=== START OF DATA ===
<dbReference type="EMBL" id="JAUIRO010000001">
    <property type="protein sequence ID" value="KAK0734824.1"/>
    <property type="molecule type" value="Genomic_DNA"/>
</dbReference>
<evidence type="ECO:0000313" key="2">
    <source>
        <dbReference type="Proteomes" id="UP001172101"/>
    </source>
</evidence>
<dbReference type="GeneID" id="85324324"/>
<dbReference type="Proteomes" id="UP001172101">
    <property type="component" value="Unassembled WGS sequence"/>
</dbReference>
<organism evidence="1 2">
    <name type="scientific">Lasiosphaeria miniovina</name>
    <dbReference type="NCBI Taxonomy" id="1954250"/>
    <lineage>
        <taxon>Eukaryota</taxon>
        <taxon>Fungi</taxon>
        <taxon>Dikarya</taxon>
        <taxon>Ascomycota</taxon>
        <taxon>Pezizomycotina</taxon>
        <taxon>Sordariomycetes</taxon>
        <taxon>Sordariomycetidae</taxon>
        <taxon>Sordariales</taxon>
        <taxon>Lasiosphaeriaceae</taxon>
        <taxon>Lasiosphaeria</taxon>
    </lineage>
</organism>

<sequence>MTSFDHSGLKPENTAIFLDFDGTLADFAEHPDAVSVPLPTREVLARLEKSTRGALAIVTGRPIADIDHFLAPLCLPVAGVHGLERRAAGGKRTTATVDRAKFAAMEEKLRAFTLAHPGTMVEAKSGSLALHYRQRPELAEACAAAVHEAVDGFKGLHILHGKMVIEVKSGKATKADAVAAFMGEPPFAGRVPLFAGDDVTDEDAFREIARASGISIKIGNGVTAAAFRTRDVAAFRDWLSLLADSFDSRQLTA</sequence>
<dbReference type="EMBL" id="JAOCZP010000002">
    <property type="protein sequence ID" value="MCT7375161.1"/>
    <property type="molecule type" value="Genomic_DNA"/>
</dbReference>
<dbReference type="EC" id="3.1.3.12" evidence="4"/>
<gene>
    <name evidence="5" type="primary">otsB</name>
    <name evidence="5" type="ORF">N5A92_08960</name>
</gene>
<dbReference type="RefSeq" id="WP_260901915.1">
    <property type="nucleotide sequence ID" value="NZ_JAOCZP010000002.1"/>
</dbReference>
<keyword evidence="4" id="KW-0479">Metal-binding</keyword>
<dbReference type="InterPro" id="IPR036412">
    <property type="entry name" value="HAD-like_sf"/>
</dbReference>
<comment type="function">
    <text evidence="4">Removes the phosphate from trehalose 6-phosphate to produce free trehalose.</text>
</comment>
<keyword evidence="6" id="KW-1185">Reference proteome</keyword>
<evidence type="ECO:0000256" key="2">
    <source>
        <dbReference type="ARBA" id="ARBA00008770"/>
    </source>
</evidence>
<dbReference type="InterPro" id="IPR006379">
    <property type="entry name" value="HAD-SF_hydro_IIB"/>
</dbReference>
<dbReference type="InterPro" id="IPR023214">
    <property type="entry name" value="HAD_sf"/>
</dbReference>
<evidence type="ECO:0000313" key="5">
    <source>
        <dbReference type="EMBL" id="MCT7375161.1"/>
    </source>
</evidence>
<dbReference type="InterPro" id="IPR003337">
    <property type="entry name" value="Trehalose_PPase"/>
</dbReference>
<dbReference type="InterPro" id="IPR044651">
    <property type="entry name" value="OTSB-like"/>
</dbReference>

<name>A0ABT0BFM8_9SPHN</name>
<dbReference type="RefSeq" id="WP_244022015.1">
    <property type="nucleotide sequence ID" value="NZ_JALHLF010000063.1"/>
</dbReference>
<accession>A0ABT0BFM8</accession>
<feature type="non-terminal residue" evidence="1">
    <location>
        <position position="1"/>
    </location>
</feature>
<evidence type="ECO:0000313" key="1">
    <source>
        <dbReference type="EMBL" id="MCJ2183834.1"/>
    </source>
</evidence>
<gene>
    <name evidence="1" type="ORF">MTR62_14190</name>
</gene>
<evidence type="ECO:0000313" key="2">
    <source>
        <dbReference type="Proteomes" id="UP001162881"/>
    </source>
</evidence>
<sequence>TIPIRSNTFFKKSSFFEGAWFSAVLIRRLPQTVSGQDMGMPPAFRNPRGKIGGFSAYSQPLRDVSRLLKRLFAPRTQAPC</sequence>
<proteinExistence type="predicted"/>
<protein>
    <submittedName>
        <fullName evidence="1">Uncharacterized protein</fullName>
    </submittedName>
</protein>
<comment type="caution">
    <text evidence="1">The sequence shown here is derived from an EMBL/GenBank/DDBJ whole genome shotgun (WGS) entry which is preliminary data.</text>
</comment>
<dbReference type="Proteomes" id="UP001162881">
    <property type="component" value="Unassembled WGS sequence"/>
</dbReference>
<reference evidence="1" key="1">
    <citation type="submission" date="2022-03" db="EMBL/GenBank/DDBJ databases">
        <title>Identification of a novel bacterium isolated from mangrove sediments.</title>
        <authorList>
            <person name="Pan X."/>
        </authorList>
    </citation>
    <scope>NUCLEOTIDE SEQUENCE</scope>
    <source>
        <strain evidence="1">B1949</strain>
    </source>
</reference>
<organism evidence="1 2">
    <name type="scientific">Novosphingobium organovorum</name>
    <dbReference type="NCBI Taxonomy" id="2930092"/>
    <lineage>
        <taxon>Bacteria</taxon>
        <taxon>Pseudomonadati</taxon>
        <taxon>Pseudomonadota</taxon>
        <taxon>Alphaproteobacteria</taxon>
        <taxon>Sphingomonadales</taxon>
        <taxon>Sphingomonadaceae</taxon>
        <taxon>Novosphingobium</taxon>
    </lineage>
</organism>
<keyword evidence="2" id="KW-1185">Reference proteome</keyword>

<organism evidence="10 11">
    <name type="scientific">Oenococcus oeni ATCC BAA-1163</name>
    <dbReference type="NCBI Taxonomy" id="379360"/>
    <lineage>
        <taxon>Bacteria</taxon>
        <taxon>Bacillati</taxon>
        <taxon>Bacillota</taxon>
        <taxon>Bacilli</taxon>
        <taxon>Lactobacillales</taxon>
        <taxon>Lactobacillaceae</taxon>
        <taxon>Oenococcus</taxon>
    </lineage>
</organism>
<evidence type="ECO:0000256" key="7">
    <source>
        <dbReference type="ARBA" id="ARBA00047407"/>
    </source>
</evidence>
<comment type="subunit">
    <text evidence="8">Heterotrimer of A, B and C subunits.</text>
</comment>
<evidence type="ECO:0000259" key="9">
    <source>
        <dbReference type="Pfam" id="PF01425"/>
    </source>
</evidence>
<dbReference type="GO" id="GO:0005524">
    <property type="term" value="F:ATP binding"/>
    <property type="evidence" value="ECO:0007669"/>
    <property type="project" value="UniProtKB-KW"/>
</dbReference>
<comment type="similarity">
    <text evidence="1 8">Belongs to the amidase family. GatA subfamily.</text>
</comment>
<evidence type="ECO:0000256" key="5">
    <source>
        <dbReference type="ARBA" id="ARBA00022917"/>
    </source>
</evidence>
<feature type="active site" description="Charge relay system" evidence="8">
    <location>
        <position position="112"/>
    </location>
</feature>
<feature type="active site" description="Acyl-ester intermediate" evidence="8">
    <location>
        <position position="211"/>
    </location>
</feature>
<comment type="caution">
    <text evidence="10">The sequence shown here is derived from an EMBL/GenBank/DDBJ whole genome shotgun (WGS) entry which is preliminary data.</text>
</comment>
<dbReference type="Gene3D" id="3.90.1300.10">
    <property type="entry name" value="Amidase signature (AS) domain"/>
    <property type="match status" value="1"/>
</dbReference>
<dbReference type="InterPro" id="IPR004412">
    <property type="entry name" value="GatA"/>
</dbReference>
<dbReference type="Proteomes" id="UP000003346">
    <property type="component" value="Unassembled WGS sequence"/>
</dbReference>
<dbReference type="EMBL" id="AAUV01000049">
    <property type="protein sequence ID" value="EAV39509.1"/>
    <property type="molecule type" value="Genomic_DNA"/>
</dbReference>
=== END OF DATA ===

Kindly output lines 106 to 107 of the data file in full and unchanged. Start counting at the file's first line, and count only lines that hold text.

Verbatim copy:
<dbReference type="Proteomes" id="UP001162881">
    <property type="component" value="Unassembled WGS sequence"/>